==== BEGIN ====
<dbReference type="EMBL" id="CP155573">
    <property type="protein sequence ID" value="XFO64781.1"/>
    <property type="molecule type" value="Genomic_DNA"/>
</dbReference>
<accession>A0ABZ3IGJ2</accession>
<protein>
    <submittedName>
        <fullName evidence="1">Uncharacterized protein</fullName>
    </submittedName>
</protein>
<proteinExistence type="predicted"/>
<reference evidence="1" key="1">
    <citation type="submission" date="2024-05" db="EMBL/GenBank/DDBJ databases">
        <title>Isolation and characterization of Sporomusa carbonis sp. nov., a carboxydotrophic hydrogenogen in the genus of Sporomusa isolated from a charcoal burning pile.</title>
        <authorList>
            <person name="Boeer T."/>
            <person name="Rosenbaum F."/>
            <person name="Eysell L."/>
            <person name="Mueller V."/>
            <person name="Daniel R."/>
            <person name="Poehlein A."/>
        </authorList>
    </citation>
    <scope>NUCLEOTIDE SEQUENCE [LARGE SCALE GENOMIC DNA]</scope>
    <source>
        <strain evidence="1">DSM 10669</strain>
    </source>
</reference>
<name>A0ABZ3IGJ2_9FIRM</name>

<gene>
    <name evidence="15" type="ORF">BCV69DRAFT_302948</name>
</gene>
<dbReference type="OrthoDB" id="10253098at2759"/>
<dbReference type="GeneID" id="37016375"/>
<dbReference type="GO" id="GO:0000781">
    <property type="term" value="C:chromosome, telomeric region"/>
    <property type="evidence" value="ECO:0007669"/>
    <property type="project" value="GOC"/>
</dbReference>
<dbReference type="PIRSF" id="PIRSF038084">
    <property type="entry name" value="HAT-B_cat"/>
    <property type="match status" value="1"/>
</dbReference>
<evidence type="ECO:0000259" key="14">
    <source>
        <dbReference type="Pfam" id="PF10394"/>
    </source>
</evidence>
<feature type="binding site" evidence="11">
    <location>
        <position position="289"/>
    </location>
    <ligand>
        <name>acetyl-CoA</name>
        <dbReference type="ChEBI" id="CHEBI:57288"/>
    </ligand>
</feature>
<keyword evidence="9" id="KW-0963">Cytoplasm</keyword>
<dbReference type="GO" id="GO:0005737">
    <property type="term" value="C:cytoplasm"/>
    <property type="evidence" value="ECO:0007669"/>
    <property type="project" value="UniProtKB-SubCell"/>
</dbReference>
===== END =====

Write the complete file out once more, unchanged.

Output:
<dbReference type="EMBL" id="CP155573">
    <property type="protein sequence ID" value="XFO64781.1"/>
    <property type="molecule type" value="Genomic_DNA"/>
</dbReference>
<accession>A0ABZ3IGJ2</accession>
<protein>
    <submittedName>
        <fullName evidence="1">Uncharacterized protein</fullName>
    </submittedName>
</protein>
<proteinExistence type="predicted"/>
<reference evidence="1" key="1">
    <citation type="submission" date="2024-05" db="EMBL/GenBank/DDBJ databases">
        <title>Isolation and characterization of Sporomusa carbonis sp. nov., a carboxydotrophic hydrogenogen in the genus of Sporomusa isolated from a charcoal burning pile.</title>
        <authorList>
            <person name="Boeer T."/>
            <person name="Rosenbaum F."/>
            <person name="Eysell L."/>
            <person name="Mueller V."/>
            <person name="Daniel R."/>
            <person name="Poehlein A."/>
        </authorList>
    </citation>
    <scope>NUCLEOTIDE SEQUENCE [LARGE SCALE GENOMIC DNA]</scope>
    <source>
        <strain evidence="1">DSM 10669</strain>
    </source>
</reference>
<name>A0ABZ3IGJ2_9FIRM</name>

<gene>
    <name evidence="15" type="ORF">BCV69DRAFT_302948</name>
</gene>
<dbReference type="OrthoDB" id="10253098at2759"/>
<dbReference type="GeneID" id="37016375"/>
<dbReference type="GO" id="GO:0000781">
    <property type="term" value="C:chromosome, telomeric region"/>
    <property type="evidence" value="ECO:0007669"/>
    <property type="project" value="GOC"/>
</dbReference>
<dbReference type="PIRSF" id="PIRSF038084">
    <property type="entry name" value="HAT-B_cat"/>
    <property type="match status" value="1"/>
</dbReference>
<evidence type="ECO:0000259" key="14">
    <source>
        <dbReference type="Pfam" id="PF10394"/>
    </source>
</evidence>
<feature type="binding site" evidence="11">
    <location>
        <position position="289"/>
    </location>
    <ligand>
        <name>acetyl-CoA</name>
        <dbReference type="ChEBI" id="CHEBI:57288"/>
    </ligand>
</feature>
<keyword evidence="9" id="KW-0963">Cytoplasm</keyword>
<dbReference type="GO" id="GO:0005737">
    <property type="term" value="C:cytoplasm"/>
    <property type="evidence" value="ECO:0007669"/>
    <property type="project" value="UniProtKB-SubCell"/>
</dbReference>